Pair Up Allowable Add-on and Primary Codes

CMS quick reference tool makes it easy to make the right choice.

By G.J. Verhovshek, MA, CPC

Identifying exactly which primary code(s) may be reported with a particular add-on code is a persistent problem coders often encounter. Add-on codes may be listed in proximity to the primary codes they accompany, and/or CPT® may provide explicit instruction (e.g., “Use 64148 in conjunction with 36147”), but not always. A change to the CMS Manual System released earlier this year, however, provides a handy reference to help you quickly identify allowable add-on and primary code pairs.

Rules Governing Add-on Codes

Be familiar with “add-on” codes and the rules that govern their use. Specifically:

  • Add-on codes describe procedures or services that are always provided “in addition to” other related services or procedures. Add-on codes cannot stand alone as separately reportable services.
  • Add-on codes are identified throughout the CPT® codebook by a “+,” and their descriptor will contain some variation of the phrase “report in addition to code for primary procedure.” You can find a complete list of add-on codes in Appendix D of the CPT® codebook.
  • Add-on codes have no global period assigned; they are included in the global surgical fee for the primary procedure.
  • Add-on codes are modifier 51 exempt, and are to be paid at full fee schedule value. Their assigned value accounts for the additional nature of the procedure.

Three Kinds to Classify

The Centers for Medicare & Medicaid Services (CMS) transmittal 2636 (change request 7501, Jan. 16, 2013) classifies add-on codes into one of three types:

Type I – This type of add-on code has a limited number of identifiable primary procedure codes.

Type II – These add-on codes do not have a specific list of primary procedure codes. CMS encourages claims processing contractors to develop their own lists of allowable code pairs.

Type III – The CPT® codebook is inconsistent in how it identifies primary codes for this type of add-on code. CMS advises claims processing contractors to develop their own lists of allowable primary codes for these add-on codes.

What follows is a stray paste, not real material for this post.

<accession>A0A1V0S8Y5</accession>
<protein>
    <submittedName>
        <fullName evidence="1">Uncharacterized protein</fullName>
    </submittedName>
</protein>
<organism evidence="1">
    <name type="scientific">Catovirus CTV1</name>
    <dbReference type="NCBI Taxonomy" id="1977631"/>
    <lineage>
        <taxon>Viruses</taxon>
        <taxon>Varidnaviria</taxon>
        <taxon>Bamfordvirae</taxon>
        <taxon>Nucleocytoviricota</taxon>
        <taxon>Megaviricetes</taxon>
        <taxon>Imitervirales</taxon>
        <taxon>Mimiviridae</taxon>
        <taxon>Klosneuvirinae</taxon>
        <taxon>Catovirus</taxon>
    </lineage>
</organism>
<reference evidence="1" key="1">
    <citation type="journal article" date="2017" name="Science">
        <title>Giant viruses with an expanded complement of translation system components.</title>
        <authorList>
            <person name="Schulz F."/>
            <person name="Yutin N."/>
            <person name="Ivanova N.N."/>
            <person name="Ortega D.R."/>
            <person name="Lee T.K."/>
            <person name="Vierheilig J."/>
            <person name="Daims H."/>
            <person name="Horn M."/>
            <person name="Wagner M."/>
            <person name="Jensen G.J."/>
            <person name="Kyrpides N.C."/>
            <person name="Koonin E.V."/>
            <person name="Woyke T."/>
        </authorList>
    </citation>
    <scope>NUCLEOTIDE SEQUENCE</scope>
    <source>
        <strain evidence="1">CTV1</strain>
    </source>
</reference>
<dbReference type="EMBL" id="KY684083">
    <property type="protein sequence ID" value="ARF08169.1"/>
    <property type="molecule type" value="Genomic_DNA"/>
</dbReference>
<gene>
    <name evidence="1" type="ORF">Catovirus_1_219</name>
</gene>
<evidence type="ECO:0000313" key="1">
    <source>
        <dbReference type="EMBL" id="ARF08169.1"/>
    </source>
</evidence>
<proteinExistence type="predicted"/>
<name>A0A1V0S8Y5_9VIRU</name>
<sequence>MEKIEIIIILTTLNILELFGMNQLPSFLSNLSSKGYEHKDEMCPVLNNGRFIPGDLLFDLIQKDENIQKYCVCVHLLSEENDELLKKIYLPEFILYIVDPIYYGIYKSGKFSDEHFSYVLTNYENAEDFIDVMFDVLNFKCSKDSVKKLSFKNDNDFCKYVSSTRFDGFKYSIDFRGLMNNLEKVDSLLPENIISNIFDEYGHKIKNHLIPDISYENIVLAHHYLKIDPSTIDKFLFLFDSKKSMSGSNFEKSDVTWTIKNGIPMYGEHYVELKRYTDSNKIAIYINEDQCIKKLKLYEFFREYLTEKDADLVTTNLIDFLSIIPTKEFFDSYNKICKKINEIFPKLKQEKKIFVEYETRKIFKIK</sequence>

Quickly Match the Type I and Primary Codes

CMS lists in the transmittal each add-on CPT® code and identifies it as either Type I, Type II, or Type III. For those add-ons identified as Type I, CMS lists their acceptable primary procedure codes. Because the vast majority of add-on codes are classified as Type I, the transmittal provides a quick reference to find which add-on codes go with which primary procedure codes.

For example, CMS identifies the allowable primary procedures for +0159T Computer-aided detection, including computer algorithm analysis of MRI image data for lesion detection/characterization, pharmacokinetic analysis, with further physician review for interpretation, breast MRI (List separately in addition to code for primary procedure) to be 77058, 77059, C8903, C8904, C8905, C8906, C8907, and C8908. And one look at the list tells you the only allowable primary procedure with +67225 Destruction of localized lesion of choroid (eg, choroidal neovascularization); photodynamic therapy, second eye, at single session (List separately in addition to code for primary eye treatment) is 67221 Destruction of localized lesion of choroid (eg, choroidal neovascularization); photodynamic therapy (includes intravenous infusion).

Note: The code pairings in CMS transmittal 2636 are based on Medicare guidelines, not the American Medical Association’s (AMA). CMS instructions closely match those in the CPT® codebook, with a few exceptions. For example, CPT® allows separate reporting for use of an operating microscope (+69990 Microsurgical techniques, requiring use of operating microscope (List separately in addition to code for primary procedure)) with many dozens of codes from throughout the CPT® codebook (including Category III codes); whereas, CMS allows +69990 with relatively few codes from the 6xxxx series.

For the small number of Type II and Type III codes, you’ll have to rely on your individual payer for guidance. With your new quick reference tool, however, you can now quickly identify those codes.


G.J. Verhovshek, MA, CPC, is managing editor at AAPC.


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